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2017 Grants - Yang
Pathophysiologic Link between TDP-43 Pathology and Alzheimer’s Disease
Hyun-Sik Yang, M.D.
The Brigham and Women’s Hospital, Inc.
2017 Alzheimer’s Association Clinical Fellowship (AACF)
Does abnormal build-up of the TDP-43 protein in the brain impact the progression of Alzheimer’s disease?
Abnormal accumulation of the protein TAR DNA-binding protein 43 (TDP-43) in the brain is a hallmark of amyotrophic lateral sclerosis (ALS, Lou Gehrig's disease) and frontotemporal dementia (FTD). About half of individuals with Alzheimer’s disease also have clumps of TDP-43 in the brain in addition to amyloid plaques and tau tangles. Recent studies have shown that TDP-43 accumulation may be associated with brain shrinkage and cognitive decline in people with Alzheimer’s disease, but the mechanisms by which TDP-43 may influence disease progression are not yet known.
Hyan-Sik Yang, M.D., and colleagues have proposed a series of studies to better understand how the abnormal accumulation of TDP-43 affects brain structure and function in older people with and without Alzheimer’s disease. They will use large datasets of genetic, brain imaging and cognitive testing measurements collected over several years from participants in the Religious Orders Study (ROS), the Rush Memory and Aging Project (MAP) and the Harvard Aging Brain Study (HABS). They will determine if TDP-43 alone contributes to cognitive decline and changes in the size of the hippocampus, a brain region important for learning and memory. They will also determine if TDP-43 “accelerates” the build-up of plaques and tangles and promotes cognitive decline in people with Alzheimer’s disease. The researchers are also interested to see how a genetic variation associated with increased Alzheimer’s risk (APOE-ε4) may impact the level of abnormal TDP-43 accumulation in the brain.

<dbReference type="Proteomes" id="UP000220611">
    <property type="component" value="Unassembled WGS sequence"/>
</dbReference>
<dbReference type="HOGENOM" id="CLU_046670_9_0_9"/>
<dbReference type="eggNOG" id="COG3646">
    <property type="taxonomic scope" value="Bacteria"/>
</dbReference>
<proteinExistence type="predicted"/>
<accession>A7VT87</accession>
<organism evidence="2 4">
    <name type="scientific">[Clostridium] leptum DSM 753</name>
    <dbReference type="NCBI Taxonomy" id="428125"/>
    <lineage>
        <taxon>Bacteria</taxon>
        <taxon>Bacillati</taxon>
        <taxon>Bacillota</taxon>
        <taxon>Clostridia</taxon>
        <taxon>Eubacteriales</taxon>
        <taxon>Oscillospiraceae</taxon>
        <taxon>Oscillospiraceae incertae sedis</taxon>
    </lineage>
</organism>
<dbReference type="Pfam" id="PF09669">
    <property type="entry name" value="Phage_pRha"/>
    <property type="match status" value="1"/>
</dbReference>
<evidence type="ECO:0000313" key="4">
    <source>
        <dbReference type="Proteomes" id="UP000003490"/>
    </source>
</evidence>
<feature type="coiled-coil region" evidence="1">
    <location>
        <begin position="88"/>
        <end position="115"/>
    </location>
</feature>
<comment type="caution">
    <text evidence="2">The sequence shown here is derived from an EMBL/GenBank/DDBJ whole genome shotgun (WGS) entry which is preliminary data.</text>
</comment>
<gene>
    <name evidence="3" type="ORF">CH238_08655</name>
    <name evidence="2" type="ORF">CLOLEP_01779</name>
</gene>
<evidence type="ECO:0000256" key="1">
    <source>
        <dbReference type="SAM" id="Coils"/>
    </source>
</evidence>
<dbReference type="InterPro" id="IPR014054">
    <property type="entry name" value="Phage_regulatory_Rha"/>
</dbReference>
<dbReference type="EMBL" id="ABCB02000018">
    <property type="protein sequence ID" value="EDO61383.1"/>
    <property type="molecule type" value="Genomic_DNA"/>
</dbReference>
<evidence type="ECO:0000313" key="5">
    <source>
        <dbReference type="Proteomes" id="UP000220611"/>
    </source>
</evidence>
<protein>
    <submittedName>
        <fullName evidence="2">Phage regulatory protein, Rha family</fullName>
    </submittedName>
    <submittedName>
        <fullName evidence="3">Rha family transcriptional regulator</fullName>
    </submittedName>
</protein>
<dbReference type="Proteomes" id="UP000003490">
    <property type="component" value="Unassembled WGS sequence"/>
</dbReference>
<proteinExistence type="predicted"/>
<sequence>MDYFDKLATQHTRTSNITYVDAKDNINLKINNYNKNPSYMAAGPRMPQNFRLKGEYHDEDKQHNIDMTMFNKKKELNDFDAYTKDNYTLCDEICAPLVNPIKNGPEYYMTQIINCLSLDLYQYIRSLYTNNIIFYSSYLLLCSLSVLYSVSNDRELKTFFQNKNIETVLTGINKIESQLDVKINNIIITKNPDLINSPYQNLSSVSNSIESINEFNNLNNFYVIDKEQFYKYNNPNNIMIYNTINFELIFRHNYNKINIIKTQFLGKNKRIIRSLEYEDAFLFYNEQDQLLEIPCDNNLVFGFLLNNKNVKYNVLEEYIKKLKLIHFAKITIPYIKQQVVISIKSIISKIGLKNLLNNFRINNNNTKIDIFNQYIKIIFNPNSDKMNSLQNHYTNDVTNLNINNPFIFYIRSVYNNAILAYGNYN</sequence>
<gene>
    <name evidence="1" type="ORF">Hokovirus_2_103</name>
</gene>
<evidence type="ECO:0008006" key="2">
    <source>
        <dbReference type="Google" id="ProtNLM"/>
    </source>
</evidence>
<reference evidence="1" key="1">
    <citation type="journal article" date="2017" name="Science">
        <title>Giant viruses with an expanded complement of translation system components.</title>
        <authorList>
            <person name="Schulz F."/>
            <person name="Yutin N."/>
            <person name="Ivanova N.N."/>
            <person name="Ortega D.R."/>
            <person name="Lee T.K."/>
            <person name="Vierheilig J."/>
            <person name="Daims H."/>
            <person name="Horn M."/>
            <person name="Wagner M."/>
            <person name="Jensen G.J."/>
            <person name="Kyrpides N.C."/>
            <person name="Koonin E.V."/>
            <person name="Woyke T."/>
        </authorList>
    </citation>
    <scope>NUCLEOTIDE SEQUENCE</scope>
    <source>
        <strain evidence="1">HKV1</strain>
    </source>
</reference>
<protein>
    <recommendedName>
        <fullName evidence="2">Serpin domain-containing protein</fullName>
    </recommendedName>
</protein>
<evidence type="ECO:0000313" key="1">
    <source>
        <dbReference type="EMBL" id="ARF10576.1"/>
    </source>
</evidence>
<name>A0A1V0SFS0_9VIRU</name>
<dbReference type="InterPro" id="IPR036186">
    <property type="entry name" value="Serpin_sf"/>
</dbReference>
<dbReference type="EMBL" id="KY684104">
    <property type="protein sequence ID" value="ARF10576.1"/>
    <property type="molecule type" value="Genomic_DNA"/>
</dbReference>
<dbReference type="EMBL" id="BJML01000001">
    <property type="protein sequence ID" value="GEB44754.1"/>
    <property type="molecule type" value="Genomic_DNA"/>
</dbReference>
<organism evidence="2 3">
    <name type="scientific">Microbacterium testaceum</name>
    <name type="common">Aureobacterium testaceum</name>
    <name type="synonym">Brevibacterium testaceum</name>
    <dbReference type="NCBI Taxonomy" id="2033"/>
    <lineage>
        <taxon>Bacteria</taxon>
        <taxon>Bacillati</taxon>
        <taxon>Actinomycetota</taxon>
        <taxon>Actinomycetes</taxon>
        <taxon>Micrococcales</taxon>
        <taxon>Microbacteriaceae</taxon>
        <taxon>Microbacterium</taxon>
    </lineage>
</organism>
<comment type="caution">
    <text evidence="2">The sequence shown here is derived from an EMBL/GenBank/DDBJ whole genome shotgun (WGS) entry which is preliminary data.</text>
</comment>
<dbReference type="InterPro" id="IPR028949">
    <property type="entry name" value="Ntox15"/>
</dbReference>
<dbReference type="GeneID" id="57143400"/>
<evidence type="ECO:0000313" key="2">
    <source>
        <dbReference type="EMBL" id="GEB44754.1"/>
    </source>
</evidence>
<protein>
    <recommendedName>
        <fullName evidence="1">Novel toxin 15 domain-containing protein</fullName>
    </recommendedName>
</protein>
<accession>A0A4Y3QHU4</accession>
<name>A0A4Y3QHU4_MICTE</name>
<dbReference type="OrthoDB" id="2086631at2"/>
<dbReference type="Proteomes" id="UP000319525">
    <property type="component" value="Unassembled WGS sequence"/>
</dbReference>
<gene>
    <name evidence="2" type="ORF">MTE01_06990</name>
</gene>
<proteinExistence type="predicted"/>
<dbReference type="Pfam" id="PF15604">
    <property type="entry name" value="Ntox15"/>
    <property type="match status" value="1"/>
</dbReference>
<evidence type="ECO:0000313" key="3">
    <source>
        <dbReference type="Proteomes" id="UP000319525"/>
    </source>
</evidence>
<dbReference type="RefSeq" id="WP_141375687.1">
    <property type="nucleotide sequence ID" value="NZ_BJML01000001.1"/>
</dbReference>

The results of this study could shed new light on how TDP-43 accumulation can affect the progression of Alzheimer’s or other dementias. In addition, this work could help determine if TDP-43 could be targeted for the development of new diagnostic and therapeutic strategies for Alzheimer’s and other neurodegenerative diseases.